Remembering Prince Philip: The Life and Times of a Royal Consort
From his first steps on Canadian soil as a naval officer during the Second World War to receiving the Order of Canada in 2013, there is no member of the royal family who enjoyed a longer relationship with Canada and the Canadian people than Prince Philip.
In April 2013, Queen Elizabeth II’s consort, HRH Prince Philip, Duke of Edinburgh, made what would be his final visit to Canada. He was ninety-one years old by that time, and had already significantly reduced his overseas travel. Although the purpose of his solo visit was ostensibly to present new colours to the Third Battalion of the Royal Canadian Regiment in Toronto, the event became an opportunity to celebrate Prince Philip’s long involvement with institutions across the country. He was named a Companion of the Order of Canada and a Commander of the Order of Military Merit—honours in recognition of his six decades of public service.
Prince Philip, Duke of Edinburgh, 1921 – 2021
Prince Philip of Greece and Denmark was born on 10 June 1921 on the Greek island of Corfu, the youngest of the five children of Prince Andrew of Greece, a younger brother of King Constantine I of Greece, and Princess Alice of Battenberg, a great-granddaughter of Queen Victoria. In 1922, the family was forced to flee Greece following a coup d’etat. They first settled in Paris, but by 1928, Philip’s immediate family had scattered across Europe. His four older sisters married German princes, his mother was committed to a mental asylum in Switzerland and his father moved to Monte Carlo with his mistress. While the future Queen Elizabeth II enjoyed a secure childhood with her parents and younger sister Princess Margaret, Philip was shuffled between the households of various relatives. According to one of Philip’s cousins, it was during this period that he wrote in a guestbook that he was of “no fixed address.”
Prince Philip’s maternal grandmother and uncles in the United Kingdom took charge of his upbringing and education. The Mountbattens (Anglicized from “Battenburg” in 1917) sent the young Prince Philip to boarding school at Cheam in England and Gordonstoun in Scotland. The curriculum at Gordonstoun emphasized outdoor education and eventually helped to inspire the Duke of Edinburgh Award program, which Prince Philip himself founded in 1956. In 1939, Prince Philip joined the Royal Navy as a cadet, and went on to serve as a naval officer in the Second World War. In 1942, he was promoted from midshipman to Lieutenant and appointed second-in-command of the HMS Wallace, which took part in the Allied invasion of Sicily in July 1943 and was present in Tokyo Bay when Japan formally surrendered in 1945.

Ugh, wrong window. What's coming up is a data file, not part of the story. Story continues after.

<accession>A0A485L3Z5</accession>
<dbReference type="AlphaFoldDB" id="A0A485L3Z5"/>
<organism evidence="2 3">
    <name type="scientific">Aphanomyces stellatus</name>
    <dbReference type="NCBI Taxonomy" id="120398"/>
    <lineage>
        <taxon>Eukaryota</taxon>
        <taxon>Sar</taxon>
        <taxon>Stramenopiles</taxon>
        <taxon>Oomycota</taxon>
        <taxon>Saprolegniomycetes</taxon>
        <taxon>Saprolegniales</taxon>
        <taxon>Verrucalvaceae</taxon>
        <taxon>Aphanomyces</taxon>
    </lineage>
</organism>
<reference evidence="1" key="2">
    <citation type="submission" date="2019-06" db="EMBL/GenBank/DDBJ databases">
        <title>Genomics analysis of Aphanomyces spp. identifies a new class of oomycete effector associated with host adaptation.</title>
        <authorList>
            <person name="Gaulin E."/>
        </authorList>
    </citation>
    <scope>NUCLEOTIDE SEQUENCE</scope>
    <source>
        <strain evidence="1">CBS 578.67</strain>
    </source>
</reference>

A royal romance
Prince Philip and Princess Elizabeth met in passing at family weddings as children, but they first noticed one another when Philip escorted Elizabeth and Margaret on a tour of Dartmouth naval college. The thirteen-year-old Elizabeth was impressed by the eighteen-year-old Philip. They corresponded during the Second World War and Philip visited Windsor Castle when he was on leave, attending a palace pantomime where the seventeen-year-old Princess starred in the lead role as Aladdin. The press and public speculated about a royal romance, especially after photos appeared in the newspapers of Elizabeth and Philip smiling and chatting with one another at his cousin Patricia Mountbatten’s wedding in 1946. Buckingham Palace announced the engagement of Princess Elizabeth and Lieutenant Philip Mountbatten on 9 July 1947 and they were married on 20 November of that year. When Philip was stationed in Malta, Elizabeth joined him and they were able to spend time together as a couple from 1949 to 1951 away from the public eye. All that changed when Elizabeth became Queen.
Modernizing the monarchy
On 6 February 1952, King George VI died and Queen Elizabeth II succeeded to the throne at the age of twenty-five. She had been married to Prince Philip for more than four years, they had two young children (Prince Charles was born in 1948 and Princess Anne was born in 1950), and they had enjoyed a comparatively normal life up to this time. Philip left a promising active naval career to support the queen in her new role and pursued an active role in ambitious projects that would modernize the monarchy. He chaired the coronation committee in 1953, and the ceremony was televised for the first time. He also supported the filming of the 1969 Royal Family documentary that gave the public a sense of royal life behind palace doors with Philip himself manning the barbecue at a Balmoral Castle picnic. As he grew older, however, he became increasingly concerned about press intrusion into the private lives of the royal family.